I’ve wondered if our different views toward owner’s manuals were learned or if genetics played a role.  After some thought, I’ve concluded they are learned behaviors.  Claudia grew up in a household where the first item out of the box was the operating instructions.  Her father placed high importance on reading them cover to cover before going further.  I don’t remember ever seeing an operating manual until I was married.
 
I was fortunate to find Claudia to balance my haphazard approach to operating new devices.  It’s one of the many examples of yin and yang influencing our lives.   Our complementary traits have also allowed me to write with freewheeling thought and reckless abandon, knowing Claudia’s editing and attention to detail will tidy things up later.  I’m creative.  She’s precise. 
 
And if it wasn’t for Claudia, I would have never learned the difference between tap, cool tap, and cold water.

Friday, July 28, 2017

Morning Moods

What’s your mood when you wake up each morning?   Do you look forward to the day ahead, or are you hoping you can just get through it? 
 
Admittedly, I am not a “morning person.”  It takes me a while to get my footing after I wake, but I usually look forward to the start of each day.  I have the same routine every morning—drink a cup of coffee with a blueberry muffin and/or bowl of cereal, watch a few minutes of the morning news, and then take our dog, Milo, for a long walk.  This all happens before 8:00 a.m., leaving plenty of time for whatever I have planned for the day.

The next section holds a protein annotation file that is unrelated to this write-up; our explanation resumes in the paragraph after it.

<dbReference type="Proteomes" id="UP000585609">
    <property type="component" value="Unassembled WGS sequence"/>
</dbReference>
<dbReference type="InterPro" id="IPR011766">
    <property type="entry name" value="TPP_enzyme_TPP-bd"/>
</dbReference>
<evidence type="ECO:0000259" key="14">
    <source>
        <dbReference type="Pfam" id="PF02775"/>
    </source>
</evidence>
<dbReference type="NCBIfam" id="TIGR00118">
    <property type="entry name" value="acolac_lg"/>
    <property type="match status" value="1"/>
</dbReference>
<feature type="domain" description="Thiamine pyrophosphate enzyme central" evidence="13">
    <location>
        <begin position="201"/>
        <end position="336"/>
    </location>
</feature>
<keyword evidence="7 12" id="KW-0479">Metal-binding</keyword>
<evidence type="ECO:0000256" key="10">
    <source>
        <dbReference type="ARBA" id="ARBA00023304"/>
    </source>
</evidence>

On a scale of 1 to 10, with 10 defined as bursting with energy and optimism each morning and 1 as wanting to crawl back under the covers, I’m somewhere in the 6-8 range.  I’ve known a few 10s.  It’s best to avoid these people until at least noon, especially if you’re a 3.  They act as if their morning coffee is laced with crack cocaine, talking rapidly with exaggerated inflection and arm movements. It is fine to be a go-getter in the morning, but please keep it to yourself until everyone else can catch up.
There are several factors that determine my morning mood and my overall outlook on life.  I imagine these factors are consistent with most people.